I'd keep a notepad with me in my back pocket. In it, small reminders, ideas for stories, half-intuited and very haphazardly scribbled. I'd imagine in other people with the same habit that they'd hardly ever look back on the older pages after some time, discarding it when the pages were full. But I'd always come to grow attached to how ragged the pages would get, like a sallow complexion on them from sun and coffee stains.

The pencil was a little nub I'd break off from a larger piece. I think I was more eager to use it just to wear it down. Ingredients for the day whenever we were both free, a clean sentence that'd crystallize in my mind the more I felt compelled to write it, all from an imaginary scenario I'd envision in an instant and usually in motion. Most of the story ideas I'd discuss with you, writing a page or two at most.

As well, I would jot down instances of synchronicity, the smallest coincidences that would act as a piquing in my mind like similar tunes. A word would come to me and then I'd hear it so plainly spoken by another, a newscaster on the radio, a character on a TV show. It would startle me in a way I could never convey to you, the passages it took for me to think it through, eventually coming to a point where it felt like I was allowing something to be wrested from me in acknowledging it. It felt that way to me, at least, that everything could be predetermined if I would only think it as such. My cousin called my habit a manifestation of the boredom brought about by my home life.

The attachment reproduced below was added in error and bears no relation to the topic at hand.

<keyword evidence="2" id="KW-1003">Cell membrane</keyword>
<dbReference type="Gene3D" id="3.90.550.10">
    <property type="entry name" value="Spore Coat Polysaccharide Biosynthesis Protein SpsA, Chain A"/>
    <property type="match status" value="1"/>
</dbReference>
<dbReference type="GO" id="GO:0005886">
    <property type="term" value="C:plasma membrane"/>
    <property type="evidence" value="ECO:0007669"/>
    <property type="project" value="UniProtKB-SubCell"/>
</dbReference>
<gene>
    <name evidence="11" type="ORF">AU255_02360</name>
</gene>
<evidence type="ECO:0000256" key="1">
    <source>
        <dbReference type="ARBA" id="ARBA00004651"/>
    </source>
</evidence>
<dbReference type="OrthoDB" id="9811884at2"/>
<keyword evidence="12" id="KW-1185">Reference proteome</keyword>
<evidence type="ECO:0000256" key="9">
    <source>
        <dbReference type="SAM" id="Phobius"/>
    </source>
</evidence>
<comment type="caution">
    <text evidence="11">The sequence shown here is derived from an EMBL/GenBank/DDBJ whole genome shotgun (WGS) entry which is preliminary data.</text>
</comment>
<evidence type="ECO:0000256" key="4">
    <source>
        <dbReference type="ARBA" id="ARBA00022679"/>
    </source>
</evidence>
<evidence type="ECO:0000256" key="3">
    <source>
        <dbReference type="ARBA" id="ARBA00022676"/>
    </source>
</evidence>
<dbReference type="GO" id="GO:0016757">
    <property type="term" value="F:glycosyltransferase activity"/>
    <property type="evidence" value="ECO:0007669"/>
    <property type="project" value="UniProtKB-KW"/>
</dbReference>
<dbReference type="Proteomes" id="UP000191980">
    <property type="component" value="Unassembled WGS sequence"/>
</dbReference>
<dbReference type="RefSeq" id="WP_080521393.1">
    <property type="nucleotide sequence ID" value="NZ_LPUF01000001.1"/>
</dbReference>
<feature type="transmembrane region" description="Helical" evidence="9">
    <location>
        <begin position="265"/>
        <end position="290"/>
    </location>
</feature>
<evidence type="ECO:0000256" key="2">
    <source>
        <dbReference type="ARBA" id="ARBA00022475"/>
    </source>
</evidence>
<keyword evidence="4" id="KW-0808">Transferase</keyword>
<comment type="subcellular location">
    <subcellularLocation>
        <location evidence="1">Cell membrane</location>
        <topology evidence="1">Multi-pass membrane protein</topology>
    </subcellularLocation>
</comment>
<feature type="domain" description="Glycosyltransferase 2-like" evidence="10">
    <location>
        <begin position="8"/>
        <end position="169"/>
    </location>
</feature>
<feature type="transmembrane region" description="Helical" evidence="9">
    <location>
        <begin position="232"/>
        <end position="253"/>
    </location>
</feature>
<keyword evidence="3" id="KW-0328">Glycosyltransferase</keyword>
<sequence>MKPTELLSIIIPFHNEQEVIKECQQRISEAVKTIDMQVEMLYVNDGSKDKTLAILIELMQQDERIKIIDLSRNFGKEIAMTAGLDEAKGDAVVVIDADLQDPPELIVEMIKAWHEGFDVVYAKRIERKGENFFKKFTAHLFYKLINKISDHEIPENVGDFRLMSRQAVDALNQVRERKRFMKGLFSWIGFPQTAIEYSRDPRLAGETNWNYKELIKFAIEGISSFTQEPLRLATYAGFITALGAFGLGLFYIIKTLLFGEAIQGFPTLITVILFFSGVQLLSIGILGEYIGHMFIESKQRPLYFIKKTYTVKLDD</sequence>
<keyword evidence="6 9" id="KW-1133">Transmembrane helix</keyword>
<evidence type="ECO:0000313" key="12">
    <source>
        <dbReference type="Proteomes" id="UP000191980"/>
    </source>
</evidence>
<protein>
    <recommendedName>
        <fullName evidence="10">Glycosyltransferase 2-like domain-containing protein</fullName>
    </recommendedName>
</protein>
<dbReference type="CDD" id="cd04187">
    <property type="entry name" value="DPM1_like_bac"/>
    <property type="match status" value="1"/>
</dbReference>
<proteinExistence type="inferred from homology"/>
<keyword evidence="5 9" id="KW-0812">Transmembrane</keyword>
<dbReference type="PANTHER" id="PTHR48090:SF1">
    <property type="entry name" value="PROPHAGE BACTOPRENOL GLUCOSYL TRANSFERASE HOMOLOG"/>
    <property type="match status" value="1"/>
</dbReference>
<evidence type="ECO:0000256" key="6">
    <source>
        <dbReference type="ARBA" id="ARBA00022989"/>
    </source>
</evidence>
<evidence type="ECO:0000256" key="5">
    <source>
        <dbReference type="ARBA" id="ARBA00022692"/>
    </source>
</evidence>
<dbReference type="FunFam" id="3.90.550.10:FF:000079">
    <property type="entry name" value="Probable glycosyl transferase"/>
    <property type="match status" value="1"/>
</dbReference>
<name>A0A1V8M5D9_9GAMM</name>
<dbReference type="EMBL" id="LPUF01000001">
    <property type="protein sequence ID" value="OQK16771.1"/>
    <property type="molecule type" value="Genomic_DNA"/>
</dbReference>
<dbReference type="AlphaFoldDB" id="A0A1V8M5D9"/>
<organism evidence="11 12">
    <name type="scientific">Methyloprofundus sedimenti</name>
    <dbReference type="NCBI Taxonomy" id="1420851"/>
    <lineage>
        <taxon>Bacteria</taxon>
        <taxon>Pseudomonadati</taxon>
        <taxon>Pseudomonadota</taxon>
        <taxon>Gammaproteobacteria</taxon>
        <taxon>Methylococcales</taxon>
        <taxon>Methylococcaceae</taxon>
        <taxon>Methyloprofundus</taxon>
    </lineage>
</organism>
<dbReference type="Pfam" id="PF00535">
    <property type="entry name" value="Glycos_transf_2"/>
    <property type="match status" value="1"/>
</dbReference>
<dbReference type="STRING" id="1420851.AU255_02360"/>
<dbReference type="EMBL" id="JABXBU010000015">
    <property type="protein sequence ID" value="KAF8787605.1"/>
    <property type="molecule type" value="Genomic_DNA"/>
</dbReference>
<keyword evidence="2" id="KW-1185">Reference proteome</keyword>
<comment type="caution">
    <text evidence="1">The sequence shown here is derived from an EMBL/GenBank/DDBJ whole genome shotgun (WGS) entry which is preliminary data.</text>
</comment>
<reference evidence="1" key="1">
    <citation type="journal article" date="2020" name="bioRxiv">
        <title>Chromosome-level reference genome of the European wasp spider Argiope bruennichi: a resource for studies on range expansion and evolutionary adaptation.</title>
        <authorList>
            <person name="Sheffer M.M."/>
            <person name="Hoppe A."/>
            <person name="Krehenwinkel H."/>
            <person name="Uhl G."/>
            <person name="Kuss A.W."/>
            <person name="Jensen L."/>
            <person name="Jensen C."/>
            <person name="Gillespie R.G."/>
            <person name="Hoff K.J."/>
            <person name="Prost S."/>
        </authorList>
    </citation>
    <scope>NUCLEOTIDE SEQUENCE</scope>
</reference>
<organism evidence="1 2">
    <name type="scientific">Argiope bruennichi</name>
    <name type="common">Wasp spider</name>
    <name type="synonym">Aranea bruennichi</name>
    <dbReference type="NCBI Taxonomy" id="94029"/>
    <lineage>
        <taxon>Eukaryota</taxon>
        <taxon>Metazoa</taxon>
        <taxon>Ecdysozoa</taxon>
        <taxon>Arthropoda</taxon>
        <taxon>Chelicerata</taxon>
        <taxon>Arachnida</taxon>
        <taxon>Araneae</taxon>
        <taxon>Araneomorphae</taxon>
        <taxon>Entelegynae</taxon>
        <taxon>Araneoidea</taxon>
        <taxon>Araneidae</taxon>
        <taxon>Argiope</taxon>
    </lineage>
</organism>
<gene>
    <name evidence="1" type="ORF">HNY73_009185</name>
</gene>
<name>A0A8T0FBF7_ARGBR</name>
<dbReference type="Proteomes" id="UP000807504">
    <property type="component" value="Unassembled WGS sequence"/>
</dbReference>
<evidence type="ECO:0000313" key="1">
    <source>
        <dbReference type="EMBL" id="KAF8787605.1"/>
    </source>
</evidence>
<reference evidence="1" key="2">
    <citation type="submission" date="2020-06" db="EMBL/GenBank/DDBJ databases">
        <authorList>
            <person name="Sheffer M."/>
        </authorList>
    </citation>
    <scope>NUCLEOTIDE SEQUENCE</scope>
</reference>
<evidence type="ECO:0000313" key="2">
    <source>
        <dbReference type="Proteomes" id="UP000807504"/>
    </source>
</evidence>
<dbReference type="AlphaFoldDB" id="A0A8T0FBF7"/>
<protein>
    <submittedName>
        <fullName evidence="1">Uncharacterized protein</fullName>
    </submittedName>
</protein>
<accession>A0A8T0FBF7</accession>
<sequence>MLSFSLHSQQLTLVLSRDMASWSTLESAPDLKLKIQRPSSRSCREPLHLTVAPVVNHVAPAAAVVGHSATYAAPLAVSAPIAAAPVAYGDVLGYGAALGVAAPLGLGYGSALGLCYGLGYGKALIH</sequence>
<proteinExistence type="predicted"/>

I told you how I wondered if my decision to run away that time was my way of deflecting from how often he'd say this. I told you this even as I still clung to my nonsensical habit — I still kept my notepad in my back pocket, I still wrote out every small coincidence. In a way, I think I had always known I would return home.